Managed Accounts Boast Strong Flows, Are You in the Game?

By Rob Klapprodt, Corporate Strategy Officer


The managed account industry enjoyed a record-breaking year in 2017, as advisory programs raked in roughly $109 billion net flows in Q4. That’s the fifth quarter in a row where inflows remained strong, topping $100 billion, according to the Money Management Institute (MMI).

By year-end, assets in managed account programs were up 26%, drawing in nearly $6.1 trillion for the year. Our partner, Edward Jones, attracted more than $73 billion in flows over the course of 2017.

Why the move to managed accounts? Why now?

The easiest explanation for the steady inflows is this: managed accounts are good for clients and good for advisory businesses. Managed accounts offer clients advanced customization, transparency, and controlled fees. They offer advisors more revenue directly from asset-based fees assessed on client accounts, enabling them to support lower-cost investment products yet still generate profits and maintain margins, according to a recent report issued by Deloitte.[1]

Growth drivers

One of the fastest growing segments of the market is the Unified Managed Account program, driven by strong adoption from industry heavyweights UBS, Edward Jones, Morgan Stanley and Merrill Lynch. For these firms, the UMA has become a central way for advisors to access a variety of different products to meet their clients’ needs. It’s like a supermarket for advisors to shop for products and vehicles, “They [advisors] look at the shelf, and on that shelf is a number of different vehicles and the differences in pricing become much more apparent,”[2] said Tom O’Shea, Director of Managed Account Research at Cerulli.

The shift towards UMA has been so significant that Cerulli recently revised its method of reporting data to include increased visibility into the different types of vehicles used within UMAs. In fact, the firm’s latest report breaks down the $965 billion in UMA programs to reflect that almost half of the assets – roughly $475 billion – are in SMAs, while $284 billion are in mutual funds, $174 billion are in exchange-traded funds (ETFs), and another $32 billion are in other types of products/securities.[3] And, while standalone SMA platforms are shrinking, separate account strategies used within UMA platforms - where they’re often accessed through model delivery - are alive and well.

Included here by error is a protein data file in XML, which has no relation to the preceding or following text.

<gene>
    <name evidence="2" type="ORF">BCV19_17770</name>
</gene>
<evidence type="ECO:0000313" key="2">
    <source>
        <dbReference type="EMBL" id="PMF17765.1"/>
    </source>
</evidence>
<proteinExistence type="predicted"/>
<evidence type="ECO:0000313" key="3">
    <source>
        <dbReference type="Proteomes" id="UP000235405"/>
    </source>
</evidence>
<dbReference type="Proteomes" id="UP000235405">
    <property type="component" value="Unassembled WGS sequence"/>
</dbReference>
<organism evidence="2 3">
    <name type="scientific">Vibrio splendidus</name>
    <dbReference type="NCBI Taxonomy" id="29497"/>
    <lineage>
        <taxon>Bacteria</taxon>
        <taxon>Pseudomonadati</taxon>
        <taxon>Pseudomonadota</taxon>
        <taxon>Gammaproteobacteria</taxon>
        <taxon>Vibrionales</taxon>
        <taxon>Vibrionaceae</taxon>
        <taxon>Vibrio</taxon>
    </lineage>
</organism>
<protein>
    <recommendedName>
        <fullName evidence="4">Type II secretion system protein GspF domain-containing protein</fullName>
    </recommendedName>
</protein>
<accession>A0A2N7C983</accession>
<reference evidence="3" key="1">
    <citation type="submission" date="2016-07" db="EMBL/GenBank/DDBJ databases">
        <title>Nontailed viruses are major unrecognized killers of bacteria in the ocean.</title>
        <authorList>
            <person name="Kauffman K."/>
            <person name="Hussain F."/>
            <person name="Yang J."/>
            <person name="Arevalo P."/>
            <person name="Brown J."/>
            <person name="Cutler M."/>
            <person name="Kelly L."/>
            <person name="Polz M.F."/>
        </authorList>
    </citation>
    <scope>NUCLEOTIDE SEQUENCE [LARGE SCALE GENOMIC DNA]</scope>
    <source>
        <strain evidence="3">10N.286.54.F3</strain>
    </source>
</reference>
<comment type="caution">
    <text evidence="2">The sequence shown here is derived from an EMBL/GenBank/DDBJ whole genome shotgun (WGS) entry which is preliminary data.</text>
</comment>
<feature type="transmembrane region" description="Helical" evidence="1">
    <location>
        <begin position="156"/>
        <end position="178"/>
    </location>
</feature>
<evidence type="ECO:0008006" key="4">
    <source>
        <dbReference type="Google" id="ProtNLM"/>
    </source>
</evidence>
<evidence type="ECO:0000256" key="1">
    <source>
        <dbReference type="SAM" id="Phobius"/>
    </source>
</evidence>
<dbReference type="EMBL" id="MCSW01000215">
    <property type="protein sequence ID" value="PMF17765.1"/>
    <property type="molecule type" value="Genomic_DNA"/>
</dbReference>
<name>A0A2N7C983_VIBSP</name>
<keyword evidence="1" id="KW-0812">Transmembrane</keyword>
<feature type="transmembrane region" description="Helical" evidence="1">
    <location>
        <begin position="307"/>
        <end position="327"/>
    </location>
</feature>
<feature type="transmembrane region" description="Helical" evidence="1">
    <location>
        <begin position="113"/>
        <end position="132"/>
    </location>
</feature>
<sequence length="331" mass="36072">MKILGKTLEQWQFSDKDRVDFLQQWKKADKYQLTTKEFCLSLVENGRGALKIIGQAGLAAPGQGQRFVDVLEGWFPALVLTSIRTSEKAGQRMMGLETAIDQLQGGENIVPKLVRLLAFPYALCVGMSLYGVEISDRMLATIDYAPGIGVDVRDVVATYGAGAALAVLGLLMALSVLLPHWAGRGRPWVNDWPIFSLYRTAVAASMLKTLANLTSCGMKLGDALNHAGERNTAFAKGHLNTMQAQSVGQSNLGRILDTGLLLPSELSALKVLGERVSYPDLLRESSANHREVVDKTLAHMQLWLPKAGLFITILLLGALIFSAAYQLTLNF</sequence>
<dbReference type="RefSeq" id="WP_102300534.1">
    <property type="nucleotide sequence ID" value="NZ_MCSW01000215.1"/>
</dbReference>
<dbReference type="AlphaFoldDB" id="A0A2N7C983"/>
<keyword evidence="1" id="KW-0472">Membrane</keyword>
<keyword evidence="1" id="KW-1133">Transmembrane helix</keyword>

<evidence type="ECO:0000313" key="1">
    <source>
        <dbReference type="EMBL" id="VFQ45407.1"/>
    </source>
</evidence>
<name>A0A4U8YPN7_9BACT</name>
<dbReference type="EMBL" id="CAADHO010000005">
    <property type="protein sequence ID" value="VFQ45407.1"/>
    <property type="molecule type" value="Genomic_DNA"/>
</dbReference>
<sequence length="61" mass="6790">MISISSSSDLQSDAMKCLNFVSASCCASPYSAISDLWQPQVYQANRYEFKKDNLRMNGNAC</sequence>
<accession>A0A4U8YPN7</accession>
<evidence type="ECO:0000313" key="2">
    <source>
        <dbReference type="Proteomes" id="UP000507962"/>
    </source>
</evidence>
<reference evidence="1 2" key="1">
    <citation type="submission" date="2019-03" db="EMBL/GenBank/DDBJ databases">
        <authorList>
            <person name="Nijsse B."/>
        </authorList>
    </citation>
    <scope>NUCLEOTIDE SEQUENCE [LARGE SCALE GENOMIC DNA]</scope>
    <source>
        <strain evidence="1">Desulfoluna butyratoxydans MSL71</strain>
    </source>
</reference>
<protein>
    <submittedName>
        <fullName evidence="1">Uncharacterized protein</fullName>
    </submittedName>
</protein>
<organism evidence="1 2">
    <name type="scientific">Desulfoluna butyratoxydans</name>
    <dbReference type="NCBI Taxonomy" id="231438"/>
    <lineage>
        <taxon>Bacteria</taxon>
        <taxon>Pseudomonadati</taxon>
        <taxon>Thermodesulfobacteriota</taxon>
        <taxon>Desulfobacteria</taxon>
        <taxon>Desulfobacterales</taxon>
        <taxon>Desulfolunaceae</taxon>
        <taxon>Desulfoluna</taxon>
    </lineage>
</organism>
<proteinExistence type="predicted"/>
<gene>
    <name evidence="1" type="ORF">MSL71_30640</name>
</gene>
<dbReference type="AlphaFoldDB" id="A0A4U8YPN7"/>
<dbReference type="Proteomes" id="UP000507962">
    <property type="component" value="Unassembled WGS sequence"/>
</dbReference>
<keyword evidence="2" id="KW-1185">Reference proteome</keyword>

Getting on the growth train

In an era of increased margin compression and regulatory pressures, we believe that more firms will transition their books away from commission-based accounts in favor of fee-based accounts. The numbers don’t lie: managed account programs continue to drive steady, predictable, and repeatable revenue - revenue that can be reinvested to fuel future growth.

Getting into the managed accounts game is no easy feat. We know because we’ve helped five of the top ten managed account sponsors roll out their managed account programs using our innovative SaaS platform. It requires the creation of well-designed managed account programs supported by robust technology. Well-designed programs coupled with advanced tech enables firms to serve more advisors, collect more assets per advisor, and enhance advisor productivity by enabling them to focus on their core services to their clients. If this is where you want to be, talk to us. We can take you there.

[2] Verbrigghe, Danielle. FundFire. “Managed Accounts Notch Another Quarter of $100B-Plus Flows.”
[3]Verbrigghe, Danielle. FundFire. “Managed Accounts Notch Another Quarter of $100B-Plus Flows.”

By Rob Klapprodt, Corporate Strategy Officer